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In my case it would be to justify my addiction to buying new games. I feel like I can't buy a new game with x number of games left unplayed, so I try to play it to reduce x, and then I don't feel guilty about buying or trading for another game,
 
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Leo Zappa
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jarredscott78 wrote:
I prefer to play a lot of new games and I will only play a game once or twice before shelving it for quite a while. I love discovering first the basic then the more complex strategies. Once I and the other players are familiar with the game and we're just trying to eek out a shred more efficiency it's not as fun to me anymore.

I can play a game a few times and throw it on the shelf for six months or a year and get some but not all of that newness back.


I'm going to venture that this is more true of Euros, especially efficiency engines, than it is of wargames or AT games. For the latter two, the thematic experience coupled with the greater element of luck means that repeat playings of these games can still be very rewarding. I would think a low/no luck game played amongst the same group of gamers would indeed become a rote exercise before long.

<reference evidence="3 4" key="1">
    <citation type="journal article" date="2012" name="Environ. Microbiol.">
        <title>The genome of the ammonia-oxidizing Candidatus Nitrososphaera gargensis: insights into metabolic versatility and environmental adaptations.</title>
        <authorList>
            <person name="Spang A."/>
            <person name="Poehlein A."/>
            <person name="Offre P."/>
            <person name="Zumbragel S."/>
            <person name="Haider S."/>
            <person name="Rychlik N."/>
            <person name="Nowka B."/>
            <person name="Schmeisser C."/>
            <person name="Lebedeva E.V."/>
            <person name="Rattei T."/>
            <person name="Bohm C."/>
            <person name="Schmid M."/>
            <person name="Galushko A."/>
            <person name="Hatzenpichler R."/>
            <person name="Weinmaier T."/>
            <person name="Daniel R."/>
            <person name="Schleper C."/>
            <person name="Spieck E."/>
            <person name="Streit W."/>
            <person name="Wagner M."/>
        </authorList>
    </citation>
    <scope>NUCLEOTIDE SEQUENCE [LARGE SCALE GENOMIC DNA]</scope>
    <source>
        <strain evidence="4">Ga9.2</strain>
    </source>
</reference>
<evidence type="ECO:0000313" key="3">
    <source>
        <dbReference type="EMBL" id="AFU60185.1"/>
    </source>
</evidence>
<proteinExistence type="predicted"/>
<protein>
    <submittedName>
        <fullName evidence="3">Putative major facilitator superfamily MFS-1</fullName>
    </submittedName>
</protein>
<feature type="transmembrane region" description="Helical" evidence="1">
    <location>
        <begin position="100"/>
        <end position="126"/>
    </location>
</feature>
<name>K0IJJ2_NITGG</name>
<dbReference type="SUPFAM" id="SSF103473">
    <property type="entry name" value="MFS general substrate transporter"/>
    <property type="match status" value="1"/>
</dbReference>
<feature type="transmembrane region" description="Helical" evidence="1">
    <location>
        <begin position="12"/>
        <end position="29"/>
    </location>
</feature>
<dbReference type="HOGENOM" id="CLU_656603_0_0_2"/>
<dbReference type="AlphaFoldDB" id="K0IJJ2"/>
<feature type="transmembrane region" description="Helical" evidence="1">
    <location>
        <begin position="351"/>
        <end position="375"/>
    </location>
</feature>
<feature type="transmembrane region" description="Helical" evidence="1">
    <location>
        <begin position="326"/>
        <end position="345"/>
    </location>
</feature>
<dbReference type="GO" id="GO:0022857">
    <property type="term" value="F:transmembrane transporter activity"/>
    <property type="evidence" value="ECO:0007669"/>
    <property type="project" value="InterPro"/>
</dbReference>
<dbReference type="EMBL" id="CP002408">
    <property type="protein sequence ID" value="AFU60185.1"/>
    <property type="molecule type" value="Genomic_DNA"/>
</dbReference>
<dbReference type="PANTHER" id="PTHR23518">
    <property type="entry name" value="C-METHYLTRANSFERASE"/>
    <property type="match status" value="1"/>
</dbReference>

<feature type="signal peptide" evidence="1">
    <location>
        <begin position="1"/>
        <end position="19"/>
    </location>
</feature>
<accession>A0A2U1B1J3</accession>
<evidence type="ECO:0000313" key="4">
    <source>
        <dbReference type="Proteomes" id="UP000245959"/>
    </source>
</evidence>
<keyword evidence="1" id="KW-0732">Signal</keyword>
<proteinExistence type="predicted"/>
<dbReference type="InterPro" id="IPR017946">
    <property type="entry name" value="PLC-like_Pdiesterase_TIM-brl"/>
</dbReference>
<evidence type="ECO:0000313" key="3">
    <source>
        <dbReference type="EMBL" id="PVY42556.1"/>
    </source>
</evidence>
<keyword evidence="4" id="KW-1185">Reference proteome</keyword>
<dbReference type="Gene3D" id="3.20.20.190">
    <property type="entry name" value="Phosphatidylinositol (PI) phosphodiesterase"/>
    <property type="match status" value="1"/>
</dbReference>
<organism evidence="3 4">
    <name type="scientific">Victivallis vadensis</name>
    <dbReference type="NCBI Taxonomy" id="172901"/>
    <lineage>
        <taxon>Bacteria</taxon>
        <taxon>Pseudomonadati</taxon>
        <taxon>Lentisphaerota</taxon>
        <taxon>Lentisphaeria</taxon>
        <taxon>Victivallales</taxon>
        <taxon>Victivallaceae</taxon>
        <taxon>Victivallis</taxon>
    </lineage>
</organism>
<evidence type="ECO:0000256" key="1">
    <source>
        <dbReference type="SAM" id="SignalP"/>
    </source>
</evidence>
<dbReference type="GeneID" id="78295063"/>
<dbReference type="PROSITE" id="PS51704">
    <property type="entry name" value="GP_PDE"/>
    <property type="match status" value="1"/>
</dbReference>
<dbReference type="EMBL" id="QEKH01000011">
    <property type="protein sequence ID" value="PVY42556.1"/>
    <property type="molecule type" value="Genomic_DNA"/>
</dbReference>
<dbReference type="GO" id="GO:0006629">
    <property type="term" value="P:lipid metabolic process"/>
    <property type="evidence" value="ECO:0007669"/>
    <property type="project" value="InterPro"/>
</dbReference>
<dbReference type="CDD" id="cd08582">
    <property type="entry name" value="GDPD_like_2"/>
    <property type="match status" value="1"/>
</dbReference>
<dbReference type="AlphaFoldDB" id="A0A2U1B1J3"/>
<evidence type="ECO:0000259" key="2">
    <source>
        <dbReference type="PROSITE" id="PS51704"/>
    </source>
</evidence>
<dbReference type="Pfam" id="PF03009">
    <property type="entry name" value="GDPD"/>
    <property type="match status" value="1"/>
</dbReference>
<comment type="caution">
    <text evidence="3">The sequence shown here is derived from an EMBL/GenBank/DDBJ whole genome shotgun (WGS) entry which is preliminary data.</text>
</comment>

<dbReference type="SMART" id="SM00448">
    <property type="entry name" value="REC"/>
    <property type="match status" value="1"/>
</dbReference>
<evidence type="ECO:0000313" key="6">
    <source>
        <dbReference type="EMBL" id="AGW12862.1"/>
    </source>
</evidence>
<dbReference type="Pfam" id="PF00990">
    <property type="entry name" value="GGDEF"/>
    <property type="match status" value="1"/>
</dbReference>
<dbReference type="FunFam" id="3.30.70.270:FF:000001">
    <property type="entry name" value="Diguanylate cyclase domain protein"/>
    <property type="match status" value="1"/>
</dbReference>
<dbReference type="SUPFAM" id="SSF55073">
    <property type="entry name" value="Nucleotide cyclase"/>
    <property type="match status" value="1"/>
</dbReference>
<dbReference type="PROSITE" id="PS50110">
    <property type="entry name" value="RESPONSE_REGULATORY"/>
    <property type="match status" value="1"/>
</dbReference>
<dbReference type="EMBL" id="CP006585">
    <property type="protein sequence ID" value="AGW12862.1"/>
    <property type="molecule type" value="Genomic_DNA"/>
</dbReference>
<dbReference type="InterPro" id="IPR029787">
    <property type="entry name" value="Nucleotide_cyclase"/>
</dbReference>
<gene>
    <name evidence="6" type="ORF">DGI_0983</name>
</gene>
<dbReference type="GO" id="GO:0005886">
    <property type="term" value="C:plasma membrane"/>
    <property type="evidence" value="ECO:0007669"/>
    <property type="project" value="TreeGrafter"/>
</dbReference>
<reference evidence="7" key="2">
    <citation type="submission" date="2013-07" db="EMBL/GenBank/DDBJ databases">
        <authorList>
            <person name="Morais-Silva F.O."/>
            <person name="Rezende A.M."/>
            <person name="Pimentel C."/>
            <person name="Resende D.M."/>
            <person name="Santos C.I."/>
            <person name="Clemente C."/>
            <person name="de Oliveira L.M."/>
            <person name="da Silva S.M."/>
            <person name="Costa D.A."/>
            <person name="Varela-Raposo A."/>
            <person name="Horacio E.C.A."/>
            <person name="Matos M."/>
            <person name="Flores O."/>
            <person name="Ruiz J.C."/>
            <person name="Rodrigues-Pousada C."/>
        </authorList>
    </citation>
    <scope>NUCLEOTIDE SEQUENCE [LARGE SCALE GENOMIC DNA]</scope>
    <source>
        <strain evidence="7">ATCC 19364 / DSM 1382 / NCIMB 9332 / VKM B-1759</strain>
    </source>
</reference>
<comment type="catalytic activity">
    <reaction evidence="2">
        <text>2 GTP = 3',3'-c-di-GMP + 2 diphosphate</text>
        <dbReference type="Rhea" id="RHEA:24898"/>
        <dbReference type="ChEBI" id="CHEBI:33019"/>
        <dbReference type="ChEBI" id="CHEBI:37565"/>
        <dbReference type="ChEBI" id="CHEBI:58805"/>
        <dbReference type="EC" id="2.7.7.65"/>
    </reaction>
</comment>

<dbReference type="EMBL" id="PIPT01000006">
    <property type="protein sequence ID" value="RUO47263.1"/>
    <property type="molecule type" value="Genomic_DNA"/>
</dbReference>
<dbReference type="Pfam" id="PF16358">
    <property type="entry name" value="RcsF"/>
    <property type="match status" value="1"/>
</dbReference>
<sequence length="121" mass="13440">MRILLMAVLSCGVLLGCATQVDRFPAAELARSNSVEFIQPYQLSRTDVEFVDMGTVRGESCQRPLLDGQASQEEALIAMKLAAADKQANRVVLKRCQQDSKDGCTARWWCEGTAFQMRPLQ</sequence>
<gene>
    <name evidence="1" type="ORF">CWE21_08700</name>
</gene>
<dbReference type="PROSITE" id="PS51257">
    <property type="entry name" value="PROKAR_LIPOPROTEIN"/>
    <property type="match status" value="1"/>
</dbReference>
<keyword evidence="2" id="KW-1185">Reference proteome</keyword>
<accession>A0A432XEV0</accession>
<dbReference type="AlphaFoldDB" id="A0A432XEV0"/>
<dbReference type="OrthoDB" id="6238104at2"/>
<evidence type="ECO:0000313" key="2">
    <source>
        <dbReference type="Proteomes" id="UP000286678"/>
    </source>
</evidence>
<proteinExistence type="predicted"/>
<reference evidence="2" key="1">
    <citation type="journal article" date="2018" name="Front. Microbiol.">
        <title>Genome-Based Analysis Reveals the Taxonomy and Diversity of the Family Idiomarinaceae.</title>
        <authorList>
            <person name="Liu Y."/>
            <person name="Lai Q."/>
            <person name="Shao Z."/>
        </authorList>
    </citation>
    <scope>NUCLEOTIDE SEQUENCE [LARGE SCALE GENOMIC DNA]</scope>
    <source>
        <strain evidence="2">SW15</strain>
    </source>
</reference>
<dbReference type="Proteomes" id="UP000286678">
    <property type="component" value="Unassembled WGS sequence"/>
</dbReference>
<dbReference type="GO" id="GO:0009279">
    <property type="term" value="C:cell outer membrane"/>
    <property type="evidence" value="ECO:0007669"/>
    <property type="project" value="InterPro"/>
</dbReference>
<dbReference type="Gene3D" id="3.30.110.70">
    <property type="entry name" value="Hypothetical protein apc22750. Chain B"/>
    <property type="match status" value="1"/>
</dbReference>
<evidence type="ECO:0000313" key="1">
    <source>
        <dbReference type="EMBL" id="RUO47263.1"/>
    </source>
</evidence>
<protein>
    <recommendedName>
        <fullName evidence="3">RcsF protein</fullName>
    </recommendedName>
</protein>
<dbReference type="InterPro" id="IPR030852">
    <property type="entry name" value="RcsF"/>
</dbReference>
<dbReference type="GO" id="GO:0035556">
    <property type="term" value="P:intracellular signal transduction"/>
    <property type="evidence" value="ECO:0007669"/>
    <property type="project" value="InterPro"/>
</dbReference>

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Eric Jome
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desertfox2004 wrote:
I would think a low/no luck game played amongst the same group of gamers would indeed become a rote exercise before long.


Yeah! Like... Chess! Man, that game has no replay value at all. If only it had a cool theme, then maybe someone would want to play it more than once or twice.

-----

Okay, okay, I agree that theme can help you want to play a game again, but it gets really old to hear ameritrash fans gloat and crow about their games and trash talk on euros as dry, boring junk. Frankly my AT friend, there's way more replayability in a euro like Agricola or El Grande then there is ever going to be in something like Heroscape ... replayability that matters, that gives players a chance to show their skill, not just hashing through the same old story again, hoping you roll well this time.